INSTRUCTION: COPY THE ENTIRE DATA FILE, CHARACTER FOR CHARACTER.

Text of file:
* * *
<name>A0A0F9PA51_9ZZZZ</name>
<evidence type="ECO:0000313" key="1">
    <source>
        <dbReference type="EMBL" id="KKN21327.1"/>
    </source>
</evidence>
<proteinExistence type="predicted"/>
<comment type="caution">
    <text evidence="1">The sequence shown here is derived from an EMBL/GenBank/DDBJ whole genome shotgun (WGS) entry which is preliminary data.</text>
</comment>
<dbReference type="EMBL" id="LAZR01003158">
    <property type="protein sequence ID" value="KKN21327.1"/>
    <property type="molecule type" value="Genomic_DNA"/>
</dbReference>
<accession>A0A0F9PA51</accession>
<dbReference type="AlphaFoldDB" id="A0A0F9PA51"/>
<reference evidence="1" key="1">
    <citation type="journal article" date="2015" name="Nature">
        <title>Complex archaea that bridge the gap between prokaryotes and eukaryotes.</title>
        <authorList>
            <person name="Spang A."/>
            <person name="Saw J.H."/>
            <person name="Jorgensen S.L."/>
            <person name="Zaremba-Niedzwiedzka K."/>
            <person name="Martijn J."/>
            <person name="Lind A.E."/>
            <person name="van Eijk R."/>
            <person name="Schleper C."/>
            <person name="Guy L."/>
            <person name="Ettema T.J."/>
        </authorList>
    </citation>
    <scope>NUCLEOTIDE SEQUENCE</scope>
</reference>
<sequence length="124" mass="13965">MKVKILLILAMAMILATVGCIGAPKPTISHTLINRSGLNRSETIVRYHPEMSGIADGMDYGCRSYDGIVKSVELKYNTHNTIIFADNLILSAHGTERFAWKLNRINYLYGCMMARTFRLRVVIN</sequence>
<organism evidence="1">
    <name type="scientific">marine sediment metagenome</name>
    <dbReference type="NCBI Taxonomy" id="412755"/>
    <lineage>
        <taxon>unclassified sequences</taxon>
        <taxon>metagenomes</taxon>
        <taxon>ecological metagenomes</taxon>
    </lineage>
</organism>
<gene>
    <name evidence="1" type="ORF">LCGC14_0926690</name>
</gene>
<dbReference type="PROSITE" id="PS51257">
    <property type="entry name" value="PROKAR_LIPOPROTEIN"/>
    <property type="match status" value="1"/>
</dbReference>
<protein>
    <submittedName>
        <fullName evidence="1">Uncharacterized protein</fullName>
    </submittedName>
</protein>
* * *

<name>A0A0F9PA51_9ZZZZ</name>
<evidence type="ECO:0000313" key="1">
    <source>
        <dbReference type="EMBL" id="KKN21327.1"/>
    </source>
</evidence>
<proteinExistence type="predicted"/>
<comment type="caution">
    <text evidence="1">The sequence shown here is derived from an EMBL/GenBank/DDBJ whole genome shotgun (WGS) entry which is preliminary data.</text>
</comment>
<dbReference type="EMBL" id="LAZR01003158">
    <property type="protein sequence ID" value="KKN21327.1"/>
    <property type="molecule type" value="Genomic_DNA"/>
</dbReference>
<accession>A0A0F9PA51</accession>
<dbReference type="AlphaFoldDB" id="A0A0F9PA51"/>
<reference evidence="1" key="1">
    <citation type="journal article" date="2015" name="Nature">
        <title>Complex archaea that bridge the gap between prokaryotes and eukaryotes.</title>
        <authorList>
            <person name="Spang A."/>
            <person name="Saw J.H."/>
            <person name="Jorgensen S.L."/>
            <person name="Zaremba-Niedzwiedzka K."/>
            <person name="Martijn J."/>
            <person name="Lind A.E."/>
            <person name="van Eijk R."/>
            <person name="Schleper C."/>
            <person name="Guy L."/>
            <person name="Ettema T.J."/>
        </authorList>
    </citation>
    <scope>NUCLEOTIDE SEQUENCE</scope>
</reference>
<sequence length="124" mass="13965">MKVKILLILAMAMILATVGCIGAPKPTISHTLINRSGLNRSETIVRYHPEMSGIADGMDYGCRSYDGIVKSVELKYNTHNTIIFADNLILSAHGTERFAWKLNRINYLYGCMMARTFRLRVVIN</sequence>
<organism evidence="1">
    <name type="scientific">marine sediment metagenome</name>
    <dbReference type="NCBI Taxonomy" id="412755"/>
    <lineage>
        <taxon>unclassified sequences</taxon>
        <taxon>metagenomes</taxon>
        <taxon>ecological metagenomes</taxon>
    </lineage>
</organism>
<gene>
    <name evidence="1" type="ORF">LCGC14_0926690</name>
</gene>
<dbReference type="PROSITE" id="PS51257">
    <property type="entry name" value="PROKAR_LIPOPROTEIN"/>
    <property type="match status" value="1"/>
</dbReference>
<protein>
    <submittedName>
        <fullName evidence="1">Uncharacterized protein</fullName>
    </submittedName>
</protein>